Director & Founder at eEnablement - Online Interim Management & Consultancy
05 July 2009 19:38pm
Technical Project Manager (MBA, MBCS, CITP, CEng) at Naxtech.com
06 July 2009 14:17pm
I think the "typical" setup may vary depending on things such as the quality, cost, and functionality required.
For instance you could go the open-source route and utilise something like OsCommerce which is free to use, in which case you'd just pay for the customisation, etc. which would cost maybe say 2-3K?
Then you have the option of something more commercial but not so costly, which the ability to scale, perhaps something along the lines of http://www.naxtech.com/_preview/eshop/ (demo of a basic e-shop) which with some nice styling can become something like www.greentulip.co.uk or http://www.therugclub.com or www.cadburygiftsdirect.co.uk This sort of think would cost around £5K-20K depending on exact requirements. But it is scalable and good enough to do the main online things you need to as a business.
The next option is then even more commercial solutions ranging from smaller ones to really big and scalable ones (eg. IBM Websphere) which I do not think are appropriate nor cost effective.
Other than the web hosting, etc and perhaps any ad-hoc development/maintenance I do not see any other ongoing costs, but I'm sure that various ecommernce suppliers will try to charge for a 12-month support contract, etc. regardless of whether it is really necessary.
I hope the above help.
Deniswww.naxtech.com - Web development and online marketing specialists
CEO at Econsultancy
06 July 2009 16:12pm
I guess you could consider a decent eBay presence as your 1st Generation E-commerce site? Some start out on eBay to 'test the waters' and learn, the cost being in time rather than software / design etc.
At the next stage you're probably looking at around £5k-£10k 'start up' costs (design, license fee, implementation etc.) and then perhaps £400+ a month ongoing commission or fees? For example the likes of eSellerPro work around this level.
Then you're into the £30k+ launch + same again maintenance/development range I guess which would typically be with a smaller agency / e-commerce specialist.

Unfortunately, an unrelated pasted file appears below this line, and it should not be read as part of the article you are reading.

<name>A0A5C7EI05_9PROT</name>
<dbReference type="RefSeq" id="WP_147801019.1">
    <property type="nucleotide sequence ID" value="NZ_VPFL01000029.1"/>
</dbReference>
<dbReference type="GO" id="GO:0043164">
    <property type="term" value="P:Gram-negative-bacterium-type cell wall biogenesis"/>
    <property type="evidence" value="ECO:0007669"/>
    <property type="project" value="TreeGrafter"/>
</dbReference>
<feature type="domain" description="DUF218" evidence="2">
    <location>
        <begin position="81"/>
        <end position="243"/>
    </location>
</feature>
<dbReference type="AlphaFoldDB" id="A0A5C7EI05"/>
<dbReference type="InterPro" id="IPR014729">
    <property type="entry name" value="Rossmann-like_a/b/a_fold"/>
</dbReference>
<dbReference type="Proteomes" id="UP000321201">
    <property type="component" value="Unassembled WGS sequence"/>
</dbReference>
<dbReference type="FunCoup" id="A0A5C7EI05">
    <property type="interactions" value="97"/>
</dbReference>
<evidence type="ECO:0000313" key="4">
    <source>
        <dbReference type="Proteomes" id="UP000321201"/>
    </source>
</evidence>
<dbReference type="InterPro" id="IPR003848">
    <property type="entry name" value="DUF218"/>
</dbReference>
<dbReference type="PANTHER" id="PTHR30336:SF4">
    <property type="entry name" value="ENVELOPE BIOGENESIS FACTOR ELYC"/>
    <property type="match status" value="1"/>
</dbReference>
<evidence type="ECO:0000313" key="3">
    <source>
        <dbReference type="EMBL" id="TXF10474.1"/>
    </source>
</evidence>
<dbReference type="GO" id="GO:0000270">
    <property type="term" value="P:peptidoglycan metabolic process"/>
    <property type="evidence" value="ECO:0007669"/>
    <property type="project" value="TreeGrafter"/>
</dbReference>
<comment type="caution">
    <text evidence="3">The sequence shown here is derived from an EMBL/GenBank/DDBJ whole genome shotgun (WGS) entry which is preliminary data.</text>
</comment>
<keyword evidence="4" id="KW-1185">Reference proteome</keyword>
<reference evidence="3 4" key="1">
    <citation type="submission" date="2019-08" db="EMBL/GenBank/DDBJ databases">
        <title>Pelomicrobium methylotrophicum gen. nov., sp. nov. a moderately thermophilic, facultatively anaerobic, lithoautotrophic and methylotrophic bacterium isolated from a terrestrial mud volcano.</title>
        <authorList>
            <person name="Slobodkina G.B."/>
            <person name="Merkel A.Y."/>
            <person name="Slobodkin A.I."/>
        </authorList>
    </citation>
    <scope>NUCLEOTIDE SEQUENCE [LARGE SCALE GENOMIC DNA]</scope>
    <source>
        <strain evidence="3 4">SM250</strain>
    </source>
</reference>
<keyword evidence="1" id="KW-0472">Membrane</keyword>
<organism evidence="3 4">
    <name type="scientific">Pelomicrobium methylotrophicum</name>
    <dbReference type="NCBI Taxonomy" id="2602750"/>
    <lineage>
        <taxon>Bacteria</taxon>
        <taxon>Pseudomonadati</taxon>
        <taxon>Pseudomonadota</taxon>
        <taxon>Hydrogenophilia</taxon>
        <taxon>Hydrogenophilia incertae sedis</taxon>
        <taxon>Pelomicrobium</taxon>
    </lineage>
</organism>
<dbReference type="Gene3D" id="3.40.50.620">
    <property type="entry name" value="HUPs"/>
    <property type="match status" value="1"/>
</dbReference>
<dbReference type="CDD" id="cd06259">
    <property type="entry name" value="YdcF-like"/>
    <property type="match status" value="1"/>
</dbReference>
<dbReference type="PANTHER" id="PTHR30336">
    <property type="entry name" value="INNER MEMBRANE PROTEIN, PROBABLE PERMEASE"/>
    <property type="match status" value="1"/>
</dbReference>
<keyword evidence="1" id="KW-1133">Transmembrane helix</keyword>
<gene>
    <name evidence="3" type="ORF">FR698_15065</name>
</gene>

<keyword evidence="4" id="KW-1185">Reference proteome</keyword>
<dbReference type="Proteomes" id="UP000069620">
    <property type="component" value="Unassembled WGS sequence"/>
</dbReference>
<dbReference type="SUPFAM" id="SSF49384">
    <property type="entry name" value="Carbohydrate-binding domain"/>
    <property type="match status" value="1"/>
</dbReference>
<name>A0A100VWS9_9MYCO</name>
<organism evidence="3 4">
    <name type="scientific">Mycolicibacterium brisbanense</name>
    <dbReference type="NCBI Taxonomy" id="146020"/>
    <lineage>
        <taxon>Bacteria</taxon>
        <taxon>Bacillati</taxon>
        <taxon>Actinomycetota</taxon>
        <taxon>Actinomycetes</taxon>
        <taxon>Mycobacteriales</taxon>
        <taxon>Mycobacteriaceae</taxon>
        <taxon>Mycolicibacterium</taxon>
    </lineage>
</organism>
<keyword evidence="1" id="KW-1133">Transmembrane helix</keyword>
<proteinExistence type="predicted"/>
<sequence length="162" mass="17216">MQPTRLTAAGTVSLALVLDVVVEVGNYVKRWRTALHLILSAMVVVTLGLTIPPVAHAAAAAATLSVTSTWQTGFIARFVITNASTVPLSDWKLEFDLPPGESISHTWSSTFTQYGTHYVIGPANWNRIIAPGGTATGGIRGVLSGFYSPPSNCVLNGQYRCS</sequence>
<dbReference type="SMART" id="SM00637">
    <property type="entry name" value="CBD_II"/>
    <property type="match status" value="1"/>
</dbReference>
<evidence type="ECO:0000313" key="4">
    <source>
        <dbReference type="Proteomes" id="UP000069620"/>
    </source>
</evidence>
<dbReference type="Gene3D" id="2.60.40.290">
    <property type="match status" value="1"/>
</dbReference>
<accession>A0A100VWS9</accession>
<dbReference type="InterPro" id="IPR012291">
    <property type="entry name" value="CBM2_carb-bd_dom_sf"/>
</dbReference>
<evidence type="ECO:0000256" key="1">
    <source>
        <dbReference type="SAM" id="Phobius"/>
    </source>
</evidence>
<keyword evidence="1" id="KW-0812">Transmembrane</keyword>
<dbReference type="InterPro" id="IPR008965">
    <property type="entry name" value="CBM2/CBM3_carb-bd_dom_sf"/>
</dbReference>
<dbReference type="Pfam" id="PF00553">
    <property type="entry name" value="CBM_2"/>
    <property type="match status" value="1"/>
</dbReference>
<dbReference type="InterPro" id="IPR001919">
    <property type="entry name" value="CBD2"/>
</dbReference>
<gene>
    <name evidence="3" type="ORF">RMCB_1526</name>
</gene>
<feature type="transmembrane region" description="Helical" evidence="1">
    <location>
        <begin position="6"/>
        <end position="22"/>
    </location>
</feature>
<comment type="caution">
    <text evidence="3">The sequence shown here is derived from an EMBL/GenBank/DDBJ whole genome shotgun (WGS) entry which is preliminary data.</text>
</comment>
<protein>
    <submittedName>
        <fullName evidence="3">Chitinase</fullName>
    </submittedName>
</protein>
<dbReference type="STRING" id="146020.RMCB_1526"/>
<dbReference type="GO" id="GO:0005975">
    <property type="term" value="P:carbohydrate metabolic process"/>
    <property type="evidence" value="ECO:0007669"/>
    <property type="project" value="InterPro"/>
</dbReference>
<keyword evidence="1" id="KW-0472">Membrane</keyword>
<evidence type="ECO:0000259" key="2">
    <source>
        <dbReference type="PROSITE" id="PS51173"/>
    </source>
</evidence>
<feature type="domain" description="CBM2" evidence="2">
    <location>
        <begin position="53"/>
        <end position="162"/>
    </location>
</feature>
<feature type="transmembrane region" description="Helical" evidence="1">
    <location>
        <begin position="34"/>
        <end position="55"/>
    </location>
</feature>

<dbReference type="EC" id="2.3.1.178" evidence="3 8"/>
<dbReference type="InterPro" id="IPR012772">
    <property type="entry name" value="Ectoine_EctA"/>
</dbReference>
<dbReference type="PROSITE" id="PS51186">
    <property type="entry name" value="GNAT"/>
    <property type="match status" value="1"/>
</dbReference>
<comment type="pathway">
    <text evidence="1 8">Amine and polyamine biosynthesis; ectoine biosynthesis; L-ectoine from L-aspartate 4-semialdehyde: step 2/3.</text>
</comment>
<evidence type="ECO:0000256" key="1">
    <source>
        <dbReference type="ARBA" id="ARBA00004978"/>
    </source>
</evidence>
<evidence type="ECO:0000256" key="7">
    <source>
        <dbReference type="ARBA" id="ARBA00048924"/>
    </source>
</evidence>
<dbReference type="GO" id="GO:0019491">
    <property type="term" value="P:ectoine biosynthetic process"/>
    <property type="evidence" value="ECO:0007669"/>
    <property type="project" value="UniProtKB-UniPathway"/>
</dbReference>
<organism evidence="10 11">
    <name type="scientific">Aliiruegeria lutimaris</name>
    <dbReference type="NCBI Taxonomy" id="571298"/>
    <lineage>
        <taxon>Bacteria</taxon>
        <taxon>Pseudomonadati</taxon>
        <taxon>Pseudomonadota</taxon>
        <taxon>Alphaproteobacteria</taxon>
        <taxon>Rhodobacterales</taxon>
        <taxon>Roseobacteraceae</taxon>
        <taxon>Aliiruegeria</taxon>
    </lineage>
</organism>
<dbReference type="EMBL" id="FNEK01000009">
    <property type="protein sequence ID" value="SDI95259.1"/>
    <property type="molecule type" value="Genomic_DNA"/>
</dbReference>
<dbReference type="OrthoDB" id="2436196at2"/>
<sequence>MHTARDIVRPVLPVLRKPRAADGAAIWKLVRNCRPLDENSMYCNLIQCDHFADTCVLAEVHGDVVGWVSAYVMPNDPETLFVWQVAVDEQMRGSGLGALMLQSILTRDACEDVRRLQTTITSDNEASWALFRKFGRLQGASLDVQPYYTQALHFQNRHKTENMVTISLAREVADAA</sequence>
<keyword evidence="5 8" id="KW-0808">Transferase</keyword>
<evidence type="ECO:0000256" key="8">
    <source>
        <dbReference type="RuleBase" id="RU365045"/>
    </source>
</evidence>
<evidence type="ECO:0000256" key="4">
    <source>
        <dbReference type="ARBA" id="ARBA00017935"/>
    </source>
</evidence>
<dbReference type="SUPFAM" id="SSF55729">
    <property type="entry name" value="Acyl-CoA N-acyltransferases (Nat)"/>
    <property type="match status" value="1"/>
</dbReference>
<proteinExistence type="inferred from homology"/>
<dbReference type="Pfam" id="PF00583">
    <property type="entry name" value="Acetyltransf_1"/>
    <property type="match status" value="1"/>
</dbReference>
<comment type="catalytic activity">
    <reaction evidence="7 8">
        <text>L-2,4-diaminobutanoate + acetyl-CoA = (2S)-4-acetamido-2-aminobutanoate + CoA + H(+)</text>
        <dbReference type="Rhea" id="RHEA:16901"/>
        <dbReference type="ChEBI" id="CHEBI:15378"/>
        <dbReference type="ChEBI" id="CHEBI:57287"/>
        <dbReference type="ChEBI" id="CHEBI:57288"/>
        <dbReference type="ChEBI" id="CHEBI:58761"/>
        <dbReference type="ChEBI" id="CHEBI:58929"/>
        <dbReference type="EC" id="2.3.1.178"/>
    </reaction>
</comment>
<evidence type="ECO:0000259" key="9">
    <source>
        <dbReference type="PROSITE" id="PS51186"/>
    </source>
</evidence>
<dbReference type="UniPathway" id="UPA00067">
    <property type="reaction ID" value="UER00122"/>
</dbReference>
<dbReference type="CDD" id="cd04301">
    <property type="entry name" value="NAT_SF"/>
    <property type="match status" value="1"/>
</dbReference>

Then perhaps £150k+ then £400k+...? Depending on level of complexity, range, integration needs etc.
Pricing models vary though - some are % commission on sales only, some are a fixed monthly cost (or minimum fee) depending on trading volume, some are a one-off license fee etc.
Managing Director at Hello Baby
07 July 2009 09:28am
If your requirements are pretty standard, then I think that 2-3K is probably about right for a small agency or freelancer job. For this I would recommend using an off the shelf shopping cart. There are several out there which are really quite cheap (or opensource) and have extensive functionality. Here are the ones that I have looked at which I thought were pretty decent
Head of Digital at UBER
07 July 2009 12:23pm
You could try an off the self hosted solution such as Blue Park (www.bluepark.co.uk) which offers a template driven e-commerce website. I have one for a personal project (www.thetoyforest.co.uk) all you need is a design and someone to convert the design in to the templates through the online configuration.
There are a number of other solutions available, don't forget you will need a payment gateway provider, even if it is PayPal or you could use something like SagePay (www.sagepay.com) where you can also find a list of suppliers of either cart software or ecommerce solutions.
It would make sense to try an off the shelf package first before spending large budgets on a bespoke solution.
Finally a word about Amazon, make sure you factor in all of the fees (which are a % of the selling price including postage) as this can work out to be a very expensive way to gain sales in terms of cost per order compared to other acquisition strategies
Strategy Director at Blueleaf
08 July 2009 14:46pm
All the above replies give some good advice.
As an agency ourselves we would recommend around the £10-20k mark for a site matching what you said above Tony, then there needs to be a discussion about internal resource to decide what needs to be budgeted for maintenance and updates.
Off the shelf software is all well and good and can provide a good base for an ecommerce project such as this however you need good quality design and planning to implement a good online presence.
Hope that helps Tony.
Social media guy at CSC
14 July 2009 17:47pm
I would say you're looking at £600 - 1000 for a small agency or freelance developer to set up a store for you. This can be achieved effectively and cheaply using Wordpress E-Commerce, Shopify, Expression Engine or Joomla.
It's actually very quick and easy to do...design the store, install the software, code it...job done. I know plenty of freelancers who can take this from start to finish in a few days.
As Rob says, the real test is in getting it up and running. Smaller clients often neglect to consider where their images will come from, how they will manage online/offline stock control, etc...
I'm basing this on freelance day-rates of approx £120-150 for the design but you can get this even cheaper if you're prepared to work remotely.
Econsultancy's Ecommerce Platforms Buyer's Guide is aimed at companies who are investigating the ecommerce technology market, with profiles of 34 leading vendors. The report analyses trends in the overall ecommerce marketplace, as well as providing tips for those looking to find the right ecommerce platform.
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